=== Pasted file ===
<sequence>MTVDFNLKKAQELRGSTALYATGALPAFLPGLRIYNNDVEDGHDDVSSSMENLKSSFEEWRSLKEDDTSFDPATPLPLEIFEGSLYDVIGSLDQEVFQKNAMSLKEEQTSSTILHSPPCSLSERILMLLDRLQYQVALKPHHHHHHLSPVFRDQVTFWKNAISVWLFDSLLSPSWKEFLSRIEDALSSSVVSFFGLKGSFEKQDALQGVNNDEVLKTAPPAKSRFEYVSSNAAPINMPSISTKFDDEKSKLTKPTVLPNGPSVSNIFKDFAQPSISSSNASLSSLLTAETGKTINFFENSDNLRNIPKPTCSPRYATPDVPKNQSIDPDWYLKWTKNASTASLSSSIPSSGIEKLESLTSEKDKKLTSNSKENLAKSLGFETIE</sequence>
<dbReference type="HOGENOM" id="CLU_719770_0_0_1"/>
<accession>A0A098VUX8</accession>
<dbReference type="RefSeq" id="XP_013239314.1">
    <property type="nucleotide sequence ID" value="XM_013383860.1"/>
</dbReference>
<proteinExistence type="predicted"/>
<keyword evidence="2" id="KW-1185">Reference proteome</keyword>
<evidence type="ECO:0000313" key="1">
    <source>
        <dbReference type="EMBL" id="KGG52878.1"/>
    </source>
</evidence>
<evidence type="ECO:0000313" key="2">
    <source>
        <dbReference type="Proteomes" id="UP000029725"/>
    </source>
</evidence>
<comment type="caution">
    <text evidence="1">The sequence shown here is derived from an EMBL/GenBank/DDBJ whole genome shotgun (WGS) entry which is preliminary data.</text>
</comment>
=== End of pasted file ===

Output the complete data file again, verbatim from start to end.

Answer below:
<sequence>MTVDFNLKKAQELRGSTALYATGALPAFLPGLRIYNNDVEDGHDDVSSSMENLKSSFEEWRSLKEDDTSFDPATPLPLEIFEGSLYDVIGSLDQEVFQKNAMSLKEEQTSSTILHSPPCSLSERILMLLDRLQYQVALKPHHHHHHLSPVFRDQVTFWKNAISVWLFDSLLSPSWKEFLSRIEDALSSSVVSFFGLKGSFEKQDALQGVNNDEVLKTAPPAKSRFEYVSSNAAPINMPSISTKFDDEKSKLTKPTVLPNGPSVSNIFKDFAQPSISSSNASLSSLLTAETGKTINFFENSDNLRNIPKPTCSPRYATPDVPKNQSIDPDWYLKWTKNASTASLSSSIPSSGIEKLESLTSEKDKKLTSNSKENLAKSLGFETIE</sequence>
<dbReference type="HOGENOM" id="CLU_719770_0_0_1"/>
<accession>A0A098VUX8</accession>
<dbReference type="RefSeq" id="XP_013239314.1">
    <property type="nucleotide sequence ID" value="XM_013383860.1"/>
</dbReference>
<proteinExistence type="predicted"/>
<keyword evidence="2" id="KW-1185">Reference proteome</keyword>
<evidence type="ECO:0000313" key="1">
    <source>
        <dbReference type="EMBL" id="KGG52878.1"/>
    </source>
</evidence>
<evidence type="ECO:0000313" key="2">
    <source>
        <dbReference type="Proteomes" id="UP000029725"/>
    </source>
</evidence>
<comment type="caution">
    <text evidence="1">The sequence shown here is derived from an EMBL/GenBank/DDBJ whole genome shotgun (WGS) entry which is preliminary data.</text>
</comment>